The High Court has ruled that US intelligence documents containing details of the alleged torture of a former UK resident can be released.
The BBC covered the story. Briefly – Binyam Mohamed spent four years in Guantanamo Bay and claims British authorities colluded in his torture while he was in Morocco. The UK government denies allegations of collusion and says it will appeal against the court’s judgement. The government stopped the judges publishing the claims on national security grounds. The key document in the case is a summary of abuse allegations that US intelligence officers shared with their counterparts in London. Any publication of the material will be delayed until an appeal takes place.
Foreign Secretary, David Miliband argued that releasing the material would threaten Britain’s national security because future intelligence sharing with the US could be compromised. But Lord Justice Thomas and Mr Justice Lloyd Jones ruled that the risk to national security was “not a serious one” and there was “overwhelming” public interest in disclosing the material.
The BBC reports: Clive Stafford-Smith, Mr Mohamed’s lawyer and director of human rights charity Reprieve, said the government was “trying to conflate national security with national embarrassment”….
“The judges have made clear what we have said all along – it is irrational to pretend that evidence of torture should be classified as a threat to national security,” he said.
“Rather, it is proof of a crime committed against Binyam Mohamed, and as such it should be fully aired in a court of law.”
The response of the British government.
The full text of David Milibands response to the judgment reveals the theme that it is for the United States to sanction release of this information not the British courts.
”The issues at stake are simple, but profound. They go to the heart of the efforts made to defend the security of the citizens of this country. At a time when the UK faces a serious threat from international terrorism, the Government will not take risks with intelligence that is essential to national security and shared with us by many states.”
”We only share British intelligence with other countries on the basis that they will not disclose that intelligence without our express permission. The same inviolable principle applies to foreign intelligence shared with us. In the case of the US, an intelligence partnership whose importance and breadth is unique in the modern world, that principle requires defence with special vigour. Secretary Clinton and I have both described the inviolability of the principle at issue here.
In my podcast with Carl Gardner tomorrow we will examine this case in depth and invite comment.
And… we must not forget this…
Civil liberties campaigners today accused the Government of quietly reviving plans to hold investigations into controversial deaths in secret.After widespread opposition to proposals to hold sensitive inquests behind closed doors without juries, Jack Straw, the Justice Secretary, announced in May that he was dropping the measure from the Coroners and Justice Bill.But the campaign group Liberty said today that a similar plan had been added back into the Bill, which is designed to reform coroners’ courts in England and Wales.”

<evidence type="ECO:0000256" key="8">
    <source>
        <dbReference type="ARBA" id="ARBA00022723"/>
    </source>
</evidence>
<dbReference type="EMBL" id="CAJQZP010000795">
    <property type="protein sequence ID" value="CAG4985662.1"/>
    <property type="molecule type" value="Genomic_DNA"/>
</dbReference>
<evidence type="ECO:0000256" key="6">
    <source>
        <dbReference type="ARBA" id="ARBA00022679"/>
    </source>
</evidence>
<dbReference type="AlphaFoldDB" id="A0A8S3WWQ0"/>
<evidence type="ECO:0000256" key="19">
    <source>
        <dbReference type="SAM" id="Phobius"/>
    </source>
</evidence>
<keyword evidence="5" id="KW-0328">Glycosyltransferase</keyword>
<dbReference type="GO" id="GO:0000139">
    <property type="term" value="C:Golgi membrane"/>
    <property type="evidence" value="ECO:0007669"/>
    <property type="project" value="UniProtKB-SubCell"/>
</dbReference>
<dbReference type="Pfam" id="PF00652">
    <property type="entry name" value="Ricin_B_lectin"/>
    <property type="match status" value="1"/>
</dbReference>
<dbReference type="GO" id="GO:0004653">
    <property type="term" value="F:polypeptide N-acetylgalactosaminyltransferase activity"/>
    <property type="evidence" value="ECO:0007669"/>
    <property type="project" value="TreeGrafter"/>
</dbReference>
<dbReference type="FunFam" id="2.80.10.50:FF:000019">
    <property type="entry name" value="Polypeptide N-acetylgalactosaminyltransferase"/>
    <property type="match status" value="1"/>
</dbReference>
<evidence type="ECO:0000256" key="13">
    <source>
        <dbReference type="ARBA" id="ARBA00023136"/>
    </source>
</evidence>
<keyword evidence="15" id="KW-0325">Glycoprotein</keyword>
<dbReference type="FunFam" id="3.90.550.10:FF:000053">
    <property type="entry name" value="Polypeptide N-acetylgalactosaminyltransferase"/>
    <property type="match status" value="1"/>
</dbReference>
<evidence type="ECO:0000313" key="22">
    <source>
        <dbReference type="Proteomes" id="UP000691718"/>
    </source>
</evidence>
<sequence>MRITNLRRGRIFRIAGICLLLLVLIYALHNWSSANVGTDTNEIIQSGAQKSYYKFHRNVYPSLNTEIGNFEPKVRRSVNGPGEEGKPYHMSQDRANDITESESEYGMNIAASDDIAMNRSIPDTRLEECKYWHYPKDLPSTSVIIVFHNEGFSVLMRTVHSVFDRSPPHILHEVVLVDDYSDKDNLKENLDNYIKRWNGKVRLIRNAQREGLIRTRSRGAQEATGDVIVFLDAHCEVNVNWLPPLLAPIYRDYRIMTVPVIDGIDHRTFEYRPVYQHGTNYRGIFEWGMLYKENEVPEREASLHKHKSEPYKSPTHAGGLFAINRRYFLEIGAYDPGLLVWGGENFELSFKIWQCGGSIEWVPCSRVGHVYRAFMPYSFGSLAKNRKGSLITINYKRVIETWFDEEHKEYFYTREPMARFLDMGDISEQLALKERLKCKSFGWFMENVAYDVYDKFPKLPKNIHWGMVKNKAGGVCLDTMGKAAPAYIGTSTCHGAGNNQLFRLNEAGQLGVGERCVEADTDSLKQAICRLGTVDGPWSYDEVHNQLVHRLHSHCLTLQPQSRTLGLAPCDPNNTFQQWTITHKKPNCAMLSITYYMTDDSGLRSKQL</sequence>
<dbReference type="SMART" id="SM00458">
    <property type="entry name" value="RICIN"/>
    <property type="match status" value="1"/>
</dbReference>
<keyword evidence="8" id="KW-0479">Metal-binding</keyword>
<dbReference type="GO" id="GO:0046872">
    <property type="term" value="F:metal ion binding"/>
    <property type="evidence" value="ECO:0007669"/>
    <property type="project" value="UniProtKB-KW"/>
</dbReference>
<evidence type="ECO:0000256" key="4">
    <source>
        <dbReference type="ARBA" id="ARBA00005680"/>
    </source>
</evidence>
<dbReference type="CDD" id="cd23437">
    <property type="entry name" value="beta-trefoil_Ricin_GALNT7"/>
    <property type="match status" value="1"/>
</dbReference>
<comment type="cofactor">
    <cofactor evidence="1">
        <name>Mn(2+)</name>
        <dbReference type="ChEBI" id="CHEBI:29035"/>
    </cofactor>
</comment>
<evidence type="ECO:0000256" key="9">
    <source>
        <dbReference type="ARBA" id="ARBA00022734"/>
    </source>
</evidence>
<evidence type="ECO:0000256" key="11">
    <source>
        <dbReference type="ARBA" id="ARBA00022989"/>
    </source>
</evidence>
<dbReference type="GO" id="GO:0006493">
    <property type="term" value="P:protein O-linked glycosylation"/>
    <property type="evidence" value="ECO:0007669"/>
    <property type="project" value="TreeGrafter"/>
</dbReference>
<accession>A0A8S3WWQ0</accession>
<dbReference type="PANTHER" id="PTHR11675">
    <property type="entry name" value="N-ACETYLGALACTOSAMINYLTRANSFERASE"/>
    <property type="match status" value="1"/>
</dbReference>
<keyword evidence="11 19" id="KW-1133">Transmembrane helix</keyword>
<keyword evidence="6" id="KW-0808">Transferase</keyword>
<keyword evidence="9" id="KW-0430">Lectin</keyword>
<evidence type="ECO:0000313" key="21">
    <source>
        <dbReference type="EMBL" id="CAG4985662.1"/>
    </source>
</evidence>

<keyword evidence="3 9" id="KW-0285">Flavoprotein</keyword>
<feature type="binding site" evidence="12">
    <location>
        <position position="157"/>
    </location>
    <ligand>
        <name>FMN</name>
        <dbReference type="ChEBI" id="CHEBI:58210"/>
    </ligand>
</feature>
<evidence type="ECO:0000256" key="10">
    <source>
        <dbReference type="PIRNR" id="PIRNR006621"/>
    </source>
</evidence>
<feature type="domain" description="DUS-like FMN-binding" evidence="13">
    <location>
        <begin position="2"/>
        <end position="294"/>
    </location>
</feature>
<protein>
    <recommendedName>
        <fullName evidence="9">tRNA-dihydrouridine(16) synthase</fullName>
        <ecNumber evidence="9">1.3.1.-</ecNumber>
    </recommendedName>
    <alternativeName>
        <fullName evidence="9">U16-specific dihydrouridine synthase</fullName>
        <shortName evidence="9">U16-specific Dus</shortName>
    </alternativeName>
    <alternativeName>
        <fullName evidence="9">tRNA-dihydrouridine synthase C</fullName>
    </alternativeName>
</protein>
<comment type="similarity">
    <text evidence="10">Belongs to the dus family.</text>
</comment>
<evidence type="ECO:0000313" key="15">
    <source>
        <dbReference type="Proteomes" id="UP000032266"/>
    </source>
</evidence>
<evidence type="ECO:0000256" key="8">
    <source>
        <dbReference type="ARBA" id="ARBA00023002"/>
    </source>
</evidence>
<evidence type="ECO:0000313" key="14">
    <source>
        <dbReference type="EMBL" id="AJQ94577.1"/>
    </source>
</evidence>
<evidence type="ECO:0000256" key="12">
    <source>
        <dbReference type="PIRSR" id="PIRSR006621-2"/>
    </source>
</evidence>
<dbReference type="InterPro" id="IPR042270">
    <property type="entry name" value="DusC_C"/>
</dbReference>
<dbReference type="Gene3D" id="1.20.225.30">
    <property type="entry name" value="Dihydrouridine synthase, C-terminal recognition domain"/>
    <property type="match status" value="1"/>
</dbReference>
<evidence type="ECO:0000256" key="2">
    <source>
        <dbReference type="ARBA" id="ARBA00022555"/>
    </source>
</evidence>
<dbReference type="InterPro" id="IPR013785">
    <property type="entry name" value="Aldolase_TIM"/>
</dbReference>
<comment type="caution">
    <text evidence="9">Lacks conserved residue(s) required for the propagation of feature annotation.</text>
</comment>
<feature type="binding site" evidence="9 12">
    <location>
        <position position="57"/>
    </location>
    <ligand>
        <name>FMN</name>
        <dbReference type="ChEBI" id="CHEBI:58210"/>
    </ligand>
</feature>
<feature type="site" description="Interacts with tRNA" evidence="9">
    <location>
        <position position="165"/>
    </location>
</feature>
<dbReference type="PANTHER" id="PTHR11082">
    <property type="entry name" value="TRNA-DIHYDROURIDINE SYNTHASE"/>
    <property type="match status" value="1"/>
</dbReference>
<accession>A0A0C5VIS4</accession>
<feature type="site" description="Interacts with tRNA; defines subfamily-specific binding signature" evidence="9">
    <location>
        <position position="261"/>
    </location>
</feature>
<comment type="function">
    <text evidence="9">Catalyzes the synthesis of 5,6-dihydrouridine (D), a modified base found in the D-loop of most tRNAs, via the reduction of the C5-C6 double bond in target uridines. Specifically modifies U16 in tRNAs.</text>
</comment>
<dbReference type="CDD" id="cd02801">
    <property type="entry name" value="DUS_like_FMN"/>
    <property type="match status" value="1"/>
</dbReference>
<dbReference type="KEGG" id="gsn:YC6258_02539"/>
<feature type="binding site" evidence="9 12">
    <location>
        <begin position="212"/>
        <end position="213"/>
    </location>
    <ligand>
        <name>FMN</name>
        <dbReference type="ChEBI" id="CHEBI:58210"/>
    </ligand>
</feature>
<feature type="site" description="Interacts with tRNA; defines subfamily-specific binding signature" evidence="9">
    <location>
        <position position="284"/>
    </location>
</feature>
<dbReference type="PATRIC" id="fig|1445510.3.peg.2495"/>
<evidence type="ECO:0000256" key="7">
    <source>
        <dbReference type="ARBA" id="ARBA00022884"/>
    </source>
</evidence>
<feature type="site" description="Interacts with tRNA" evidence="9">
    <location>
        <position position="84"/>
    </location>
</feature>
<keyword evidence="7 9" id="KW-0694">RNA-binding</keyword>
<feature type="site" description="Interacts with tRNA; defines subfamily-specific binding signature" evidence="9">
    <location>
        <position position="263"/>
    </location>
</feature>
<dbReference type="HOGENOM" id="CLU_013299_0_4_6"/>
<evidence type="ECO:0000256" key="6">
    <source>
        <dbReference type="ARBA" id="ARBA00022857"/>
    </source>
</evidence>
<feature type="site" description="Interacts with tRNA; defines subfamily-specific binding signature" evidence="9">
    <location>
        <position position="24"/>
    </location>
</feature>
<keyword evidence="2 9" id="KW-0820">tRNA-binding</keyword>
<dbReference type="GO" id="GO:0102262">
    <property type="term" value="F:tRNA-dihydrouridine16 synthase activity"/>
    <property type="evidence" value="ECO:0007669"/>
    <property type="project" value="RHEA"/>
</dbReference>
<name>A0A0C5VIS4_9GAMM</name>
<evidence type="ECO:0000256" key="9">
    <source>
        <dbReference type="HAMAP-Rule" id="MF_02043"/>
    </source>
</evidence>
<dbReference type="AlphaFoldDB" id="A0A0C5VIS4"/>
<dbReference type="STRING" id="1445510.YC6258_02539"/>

And it would seem that the judiciary is not happy with secret superinjunctions
The Independent reports: “Lord Judge, the Lord Chief Justice, said yesterday it was a “fundamental principle” that MPs should be able to speak freely in Parliament. He described this right as a “precious heritage” that had been secured through the sacrifice of previous generations who had fought and died in the name of free speech.
And, finally, we have Nick Griffin who is appearing on Question Time tomorrow. I have no doubt that BBC luvvies are hyperventilating at the thought of the spectacle, salivating at the ratings, rubbing their thighs in a rather undesirable manner – because, in part, this is a stunt – but if democracy is to work it is only right that BNP leader Griffin should face questioning from the public and debate with senior politicians from mainstream parties.
It is rather ironic that the United States is also concerned at the Tory links with right wing politicans in the European Parliament.
Guardian: The shadow foreign secretary, William Hague, is to meet the US secretary of state, Hillary Clinton, in Washington tomorrow amid concern in the Obama administration about the Conservatives‘ European policy and Jewish outrage at their alliance with far-right parties with alleged antisemitic and neo-Nazi links.
And I couldn’t really stop here, not when we have Spy v Spy in The Supreme Court
Guardian: “It may not have the ring of a historic legal battle. But the case of A v B, which opened at the new supreme court today, has a significance that goes way beyond the banal soubriquets of the two sides.
It involves secrecy and the security services, and could expose agencies to a scrutiny they have never had before. The case will determine whether complaints against them could be heard in British courts or merely in a tribunal which can meet in secret and against whose decisions there can be no appeal.”
So… all in all a rather TOP SECRET day… good for those who like secrecy, not so good for the rest of us, perhaps.
Guardian: Mr Justice Eady’s rulings amplify the democratic world’s most illiberal laws – enabled by 12 years of utterly feeble leadership
CATS ON PARADE
by Richard Rude
Forget most of what you’ve heard about the economic crisis, it’s unbelievably boring anyway. Even experts explaining it on the news get bored. Especially since they don’t seem to understand ten percent of what they’re talking about (it’s the little bit they miss that nails them). And it’s not very inspiring to hear them promise to fix what they broke in the first place.